Men travel faster now, but I do not know if they go to better things.
“A new book by Willa Cather constitutes the literary news of the month. When she gave us My Mortal Enemy a year ago, it was apparently in the mood of experimentation, an essay in condensation. Now she is experimenting again but with a different view. She is attempting the final achievement of realism, in creating a novel that can with difficulty be distinguished from biography.
Death Comes for the Archbishop is the story, not of death, but of life, for Miss Cather’s Archbishop Latour died of having lived. She is concerned, not with any climactic moment in a career, but with the whole broad view of the career. There is no climax, short of the gentle end.
A man, in this case a saintly man, lives; works; meets other human beings and affects them for good or ill; dreams; and dies. That is the way of life, in which the crises are rarely labeled and recognized at the time, but are perceived only long afterward in retrospection.
“It is not the way of most fiction, which finds it necessary to accelerate the tempo, crowding its action into the brief periods of critical importance, whose significance the reader is permitted to see by an assumption of God-like omniscience.
Telling the story of a life in the manner of life itself spoils, of course, almost all chance of making the story exciting. Not even the most eventful of lives are exciting for more than a moment or two at a time. Many readers with jaded appetites, it may be feared, will read all the way through this book with a continual sense of frustrated expectancy — disappointed because so little seems to happen.
Really, a great deal happens. There is danger, heroic courage, successful achievement, strange and challenging experiences, but all are related in the low key of a life-long perspective. It is a book delicate beyond belief; fragrant and shadowed.
For setting, Miss Cather has gone back to that old and mysterious New Mexico whose fascination led her to make an almost fatal digression from the proper scene of The Professor’s House. She tells of the first Bishop of Santa Fe, raised to a vicarage when the United States acquired the territory from Mexico an separated the people by a political boundary from their old church capital in Durango.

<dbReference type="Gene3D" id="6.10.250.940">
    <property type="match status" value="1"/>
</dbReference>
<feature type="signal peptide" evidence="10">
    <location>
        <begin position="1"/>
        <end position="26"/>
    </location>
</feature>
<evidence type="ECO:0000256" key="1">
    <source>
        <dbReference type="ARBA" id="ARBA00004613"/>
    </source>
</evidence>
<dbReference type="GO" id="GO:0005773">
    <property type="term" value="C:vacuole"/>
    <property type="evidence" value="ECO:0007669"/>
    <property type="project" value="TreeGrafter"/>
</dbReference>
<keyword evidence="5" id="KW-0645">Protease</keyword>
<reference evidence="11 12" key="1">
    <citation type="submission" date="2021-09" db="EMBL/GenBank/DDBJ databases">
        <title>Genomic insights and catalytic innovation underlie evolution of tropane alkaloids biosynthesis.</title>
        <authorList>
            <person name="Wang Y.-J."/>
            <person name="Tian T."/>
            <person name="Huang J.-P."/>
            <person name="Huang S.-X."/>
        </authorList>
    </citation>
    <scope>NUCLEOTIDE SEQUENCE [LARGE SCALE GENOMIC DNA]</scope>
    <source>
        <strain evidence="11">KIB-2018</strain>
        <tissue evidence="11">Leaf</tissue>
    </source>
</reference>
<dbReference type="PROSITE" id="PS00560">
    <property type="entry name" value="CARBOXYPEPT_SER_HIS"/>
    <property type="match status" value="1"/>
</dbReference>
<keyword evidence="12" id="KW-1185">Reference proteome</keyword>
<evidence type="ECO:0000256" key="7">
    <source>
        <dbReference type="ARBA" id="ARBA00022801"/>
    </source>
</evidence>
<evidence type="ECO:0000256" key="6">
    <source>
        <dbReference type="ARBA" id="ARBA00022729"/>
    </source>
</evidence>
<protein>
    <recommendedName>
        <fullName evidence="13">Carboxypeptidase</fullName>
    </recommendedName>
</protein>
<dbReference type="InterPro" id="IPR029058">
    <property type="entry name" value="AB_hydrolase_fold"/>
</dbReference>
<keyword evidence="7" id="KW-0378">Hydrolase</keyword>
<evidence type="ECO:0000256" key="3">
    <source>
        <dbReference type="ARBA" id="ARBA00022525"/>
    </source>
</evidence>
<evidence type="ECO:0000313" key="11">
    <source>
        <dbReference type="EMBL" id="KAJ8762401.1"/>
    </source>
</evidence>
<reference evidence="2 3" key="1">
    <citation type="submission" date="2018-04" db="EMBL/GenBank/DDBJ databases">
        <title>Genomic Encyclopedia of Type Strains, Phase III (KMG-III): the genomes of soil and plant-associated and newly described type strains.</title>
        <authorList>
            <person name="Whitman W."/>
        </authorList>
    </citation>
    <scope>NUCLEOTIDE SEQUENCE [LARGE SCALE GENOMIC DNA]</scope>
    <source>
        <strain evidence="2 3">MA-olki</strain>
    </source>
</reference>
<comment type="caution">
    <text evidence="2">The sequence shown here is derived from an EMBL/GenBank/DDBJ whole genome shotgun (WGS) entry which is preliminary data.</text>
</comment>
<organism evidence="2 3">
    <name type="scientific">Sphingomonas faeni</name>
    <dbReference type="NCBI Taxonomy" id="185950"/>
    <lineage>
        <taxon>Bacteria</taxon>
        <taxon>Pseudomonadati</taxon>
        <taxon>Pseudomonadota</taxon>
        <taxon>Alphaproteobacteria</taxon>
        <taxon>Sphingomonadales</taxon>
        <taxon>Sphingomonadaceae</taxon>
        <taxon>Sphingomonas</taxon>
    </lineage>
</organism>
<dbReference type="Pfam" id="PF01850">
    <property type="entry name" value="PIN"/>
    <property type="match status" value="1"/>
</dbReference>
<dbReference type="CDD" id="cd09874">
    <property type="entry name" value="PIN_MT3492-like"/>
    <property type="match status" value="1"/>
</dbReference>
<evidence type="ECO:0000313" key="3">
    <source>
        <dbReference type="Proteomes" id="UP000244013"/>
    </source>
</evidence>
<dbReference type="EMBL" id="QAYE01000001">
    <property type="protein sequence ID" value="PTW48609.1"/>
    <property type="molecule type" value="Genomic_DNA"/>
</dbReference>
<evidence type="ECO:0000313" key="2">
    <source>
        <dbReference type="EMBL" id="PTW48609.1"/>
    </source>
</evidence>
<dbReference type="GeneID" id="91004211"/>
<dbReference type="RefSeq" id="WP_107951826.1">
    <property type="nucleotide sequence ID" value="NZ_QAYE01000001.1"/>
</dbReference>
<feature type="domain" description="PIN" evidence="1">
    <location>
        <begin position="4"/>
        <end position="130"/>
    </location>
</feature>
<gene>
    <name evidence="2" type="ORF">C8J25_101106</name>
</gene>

“Long before, they had been even more effectually separated by the desert, and in their isolation their religious practice had become sadly corrupted by increments from the ancient native superstitions.
To assert authority over this vast territory with its half-wild inhabitants, its traditions of paganism, and its jealousy of interference from Rome, was recognized as an arduous task and a dangerous one. The man chosen was Father Latour, a French missionary priest who had proved his hardiness by his work in the wilderness of Canada and Ohio.
There is no Bishop Latour of Santa Fe in church history, yet so finely is the portrait drawn the one has the constant sense of reading biography. It seems incredible that so complete a man could be contrived by art.
If anything could dispel the perfect illusion of reality, it is the perfection of the character presented. Bishop Latour is saint; more nearly the living exemplar of his beloved St. Francis than any mortal is expected to be. Unswerving in his duty, he is yet gently and forbearing; slow to press the issue against priests that had fallen into abhorrent ways, he has a courage equal to any danger or threat when he has taken his stand.
“If he has any weakness of ambition, that the author lets us see, it is his life plan to build a noble cathedral. And this culmination of his work, he is permitted to see.
It is a peculiarity of this novel that it has no woman character of consequence. There is no spice of love-interest, except it be the love of a great and good man for humanity. Yes, and a love of a man for his friend. For his vicar in the desert outpost, Bishop Latour took with him his boyhood friend, from the same village seminary in France.
If Bishop Latour is a little too saintly to be always practical, Father Jean has a way with practical problems that is adequate for them both. It is he who deftly suggests to rich communicants their opportunity to do generous things by the men of God. He is sent here and there, over the whole Southwest empire, subduing rebellious and fleshly pastors, carrying the Church into remote camps, fighting a war that is for him, always exciting, always adventurous.
“Kit Carson steps into some of the pages — for Bishop Later touches everybody in his domain. There are magnificent pictures of the old, old pueblos; adventures with the carefully concealed but surviving religion of the Indians; the whole panorama of a developing empire.
Read the book. Read it leisurely, for it withholds its fragrance from those who run. It is a noble contribution to the fine body of contemporary writing.”